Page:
28 November 2017

Music meets Science

Music by Oceans

Prof. Will de Ruijter opens the Music by Oceans symposium

What sound does the ocean make? Not the waves breaking on a beach, but the ocean itself? Its currents, temperature and salinity. That is the question we set out to explore in the Music by Oceans project.

The result is an eclectic mix of slightly strange but beautiful and intriguing compositions, premiered before a 200-people audience on the last day of October 2017. It was an event where science met arts; a symposium featuring an oceanographer, a musical composer, and a string quartet. Based on the data gathered by the global Argo floats.

Composer Stef Veldhuis

It all started back in January, when young composer Stef Veldhuis sent out a Tweet that he was in search of an oceanographer that could help him. He was keen to create a composition based on messages in bottles. The tweet got picked up by UU media officer Nieske Vergunst, who contacted the IMAU. Everybody was very excited.

Shortly after initial discussions, the idea of musical compositions based on messages in bottles was left behind. There aren’t enough drifting bottles around. But there are huge numbers of Argo floats, submersible robots that autonomously measure temperature and salinity of the world oceans.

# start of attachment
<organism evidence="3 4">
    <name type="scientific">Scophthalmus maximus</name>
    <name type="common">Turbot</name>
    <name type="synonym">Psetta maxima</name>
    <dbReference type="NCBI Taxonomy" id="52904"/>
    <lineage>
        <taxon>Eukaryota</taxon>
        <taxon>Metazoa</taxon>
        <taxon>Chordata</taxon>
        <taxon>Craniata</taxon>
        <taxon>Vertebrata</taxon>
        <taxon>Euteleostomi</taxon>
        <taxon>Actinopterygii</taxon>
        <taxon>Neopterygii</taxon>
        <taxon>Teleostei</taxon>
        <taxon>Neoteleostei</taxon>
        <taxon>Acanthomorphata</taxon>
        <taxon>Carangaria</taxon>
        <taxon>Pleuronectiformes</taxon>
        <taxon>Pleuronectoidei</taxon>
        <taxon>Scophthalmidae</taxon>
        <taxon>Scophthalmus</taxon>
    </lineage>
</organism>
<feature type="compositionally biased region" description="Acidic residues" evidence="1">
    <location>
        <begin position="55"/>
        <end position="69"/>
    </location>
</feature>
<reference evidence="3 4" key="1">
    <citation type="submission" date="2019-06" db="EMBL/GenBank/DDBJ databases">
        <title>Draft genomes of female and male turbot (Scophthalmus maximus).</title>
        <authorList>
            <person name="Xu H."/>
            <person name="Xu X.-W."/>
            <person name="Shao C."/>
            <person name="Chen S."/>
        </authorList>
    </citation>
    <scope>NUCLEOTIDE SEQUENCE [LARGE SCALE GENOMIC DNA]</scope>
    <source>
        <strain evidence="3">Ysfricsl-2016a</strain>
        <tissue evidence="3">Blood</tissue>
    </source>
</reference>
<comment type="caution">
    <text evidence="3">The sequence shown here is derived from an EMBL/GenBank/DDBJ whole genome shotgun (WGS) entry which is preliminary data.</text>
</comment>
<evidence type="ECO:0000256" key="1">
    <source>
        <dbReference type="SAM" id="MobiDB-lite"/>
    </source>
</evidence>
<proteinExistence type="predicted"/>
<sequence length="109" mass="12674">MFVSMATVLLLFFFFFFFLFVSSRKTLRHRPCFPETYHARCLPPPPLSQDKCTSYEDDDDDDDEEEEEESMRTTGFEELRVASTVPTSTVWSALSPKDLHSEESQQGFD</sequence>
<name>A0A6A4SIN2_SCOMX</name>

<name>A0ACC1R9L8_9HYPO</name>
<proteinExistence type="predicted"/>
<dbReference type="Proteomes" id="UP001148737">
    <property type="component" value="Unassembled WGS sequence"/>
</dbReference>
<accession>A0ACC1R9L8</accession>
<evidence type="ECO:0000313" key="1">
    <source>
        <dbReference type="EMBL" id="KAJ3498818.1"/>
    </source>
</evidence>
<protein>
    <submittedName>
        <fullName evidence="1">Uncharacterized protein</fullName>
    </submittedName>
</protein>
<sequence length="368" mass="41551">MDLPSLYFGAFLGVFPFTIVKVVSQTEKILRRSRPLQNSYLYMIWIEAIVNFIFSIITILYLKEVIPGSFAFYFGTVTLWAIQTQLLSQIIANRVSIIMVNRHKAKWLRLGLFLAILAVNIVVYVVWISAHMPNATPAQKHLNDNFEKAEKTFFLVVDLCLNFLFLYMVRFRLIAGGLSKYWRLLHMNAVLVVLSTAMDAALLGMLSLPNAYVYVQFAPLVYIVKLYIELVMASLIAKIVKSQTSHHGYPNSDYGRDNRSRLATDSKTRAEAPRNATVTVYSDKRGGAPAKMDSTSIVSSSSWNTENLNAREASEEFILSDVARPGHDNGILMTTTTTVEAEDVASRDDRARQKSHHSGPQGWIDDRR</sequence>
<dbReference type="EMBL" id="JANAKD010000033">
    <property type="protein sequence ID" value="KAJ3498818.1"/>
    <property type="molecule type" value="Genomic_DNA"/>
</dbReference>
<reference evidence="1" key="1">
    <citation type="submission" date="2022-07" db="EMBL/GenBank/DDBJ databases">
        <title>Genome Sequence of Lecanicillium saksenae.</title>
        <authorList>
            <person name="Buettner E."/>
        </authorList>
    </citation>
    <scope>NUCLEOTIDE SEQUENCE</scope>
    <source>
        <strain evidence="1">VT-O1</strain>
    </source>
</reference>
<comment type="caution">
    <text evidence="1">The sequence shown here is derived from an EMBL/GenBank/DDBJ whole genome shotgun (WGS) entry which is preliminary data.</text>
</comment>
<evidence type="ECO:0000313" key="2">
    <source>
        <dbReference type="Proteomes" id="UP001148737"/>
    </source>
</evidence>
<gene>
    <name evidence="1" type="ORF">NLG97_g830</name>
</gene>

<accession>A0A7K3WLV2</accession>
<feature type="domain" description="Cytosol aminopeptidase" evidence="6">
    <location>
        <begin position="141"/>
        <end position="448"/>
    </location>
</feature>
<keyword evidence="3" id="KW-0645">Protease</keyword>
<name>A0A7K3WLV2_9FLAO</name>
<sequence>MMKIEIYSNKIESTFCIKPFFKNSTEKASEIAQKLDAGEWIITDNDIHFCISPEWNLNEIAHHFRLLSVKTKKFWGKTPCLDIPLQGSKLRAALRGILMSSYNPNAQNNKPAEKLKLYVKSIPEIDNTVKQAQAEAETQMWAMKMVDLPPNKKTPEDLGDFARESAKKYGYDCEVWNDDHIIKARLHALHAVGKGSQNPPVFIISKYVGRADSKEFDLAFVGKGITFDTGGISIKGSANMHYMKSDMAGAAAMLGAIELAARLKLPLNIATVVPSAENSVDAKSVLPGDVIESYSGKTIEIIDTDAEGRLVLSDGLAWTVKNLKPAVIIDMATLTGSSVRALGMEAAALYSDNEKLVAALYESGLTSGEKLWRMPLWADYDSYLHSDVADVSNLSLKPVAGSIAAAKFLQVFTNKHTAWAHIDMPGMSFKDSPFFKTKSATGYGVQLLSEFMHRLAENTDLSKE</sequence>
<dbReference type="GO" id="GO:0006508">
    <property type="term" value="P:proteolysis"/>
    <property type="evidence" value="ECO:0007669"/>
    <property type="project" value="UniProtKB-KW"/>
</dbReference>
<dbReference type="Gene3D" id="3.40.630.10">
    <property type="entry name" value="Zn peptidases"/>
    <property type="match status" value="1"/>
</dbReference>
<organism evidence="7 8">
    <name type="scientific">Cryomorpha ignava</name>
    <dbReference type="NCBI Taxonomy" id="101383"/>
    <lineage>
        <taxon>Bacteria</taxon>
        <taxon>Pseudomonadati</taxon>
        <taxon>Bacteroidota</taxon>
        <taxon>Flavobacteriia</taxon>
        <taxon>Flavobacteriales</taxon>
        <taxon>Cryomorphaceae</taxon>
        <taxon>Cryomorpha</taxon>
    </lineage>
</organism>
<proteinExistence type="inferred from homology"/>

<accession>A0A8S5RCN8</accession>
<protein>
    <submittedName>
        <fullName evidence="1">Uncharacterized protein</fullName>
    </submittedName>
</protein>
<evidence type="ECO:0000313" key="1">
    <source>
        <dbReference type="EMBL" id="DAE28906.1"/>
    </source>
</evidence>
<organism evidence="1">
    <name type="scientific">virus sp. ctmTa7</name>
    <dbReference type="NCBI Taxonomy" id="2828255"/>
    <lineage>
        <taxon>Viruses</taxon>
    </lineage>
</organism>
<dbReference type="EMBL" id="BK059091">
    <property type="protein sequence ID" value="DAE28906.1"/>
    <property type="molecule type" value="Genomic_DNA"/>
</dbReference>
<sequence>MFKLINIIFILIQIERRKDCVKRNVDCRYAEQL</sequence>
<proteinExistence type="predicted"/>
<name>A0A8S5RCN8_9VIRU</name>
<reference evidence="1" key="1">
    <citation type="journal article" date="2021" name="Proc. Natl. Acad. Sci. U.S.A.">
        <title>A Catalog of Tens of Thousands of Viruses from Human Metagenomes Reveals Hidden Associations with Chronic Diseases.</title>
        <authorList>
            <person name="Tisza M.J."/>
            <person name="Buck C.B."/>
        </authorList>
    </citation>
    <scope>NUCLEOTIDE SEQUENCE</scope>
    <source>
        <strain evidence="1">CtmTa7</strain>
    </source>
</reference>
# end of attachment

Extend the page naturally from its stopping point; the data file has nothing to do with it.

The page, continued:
Shortly after initial discussions, the idea of musical compositions based on messages in bottles was left behind. There aren’t enough drifting bottles around. But there are huge numbers of Argo floats, submersible robots that autonomously measure temperature and salinity of the world oceans.

Oceanographer Erik van Sebille

With the help of Will de Ruijter and myself, Stef picked a set of seven of the most interesting Argo floats to base his compositions on. Some of these floats were interesting because of their trajectories. Some were interesting because of the personal connection we had with these float. My own favorite, #5902339, was one that I deployed myself in the Southern Ocean en route to Antarctica.

Stef used the locations, temperature and salinities from these Argo floats as they were carried by ocean currents as the base for variations in harmony, pace, and sometimes even notes of his compositions. In the hands of the string quartet, this led to a moving and touching set of performances.

Erik van Sebille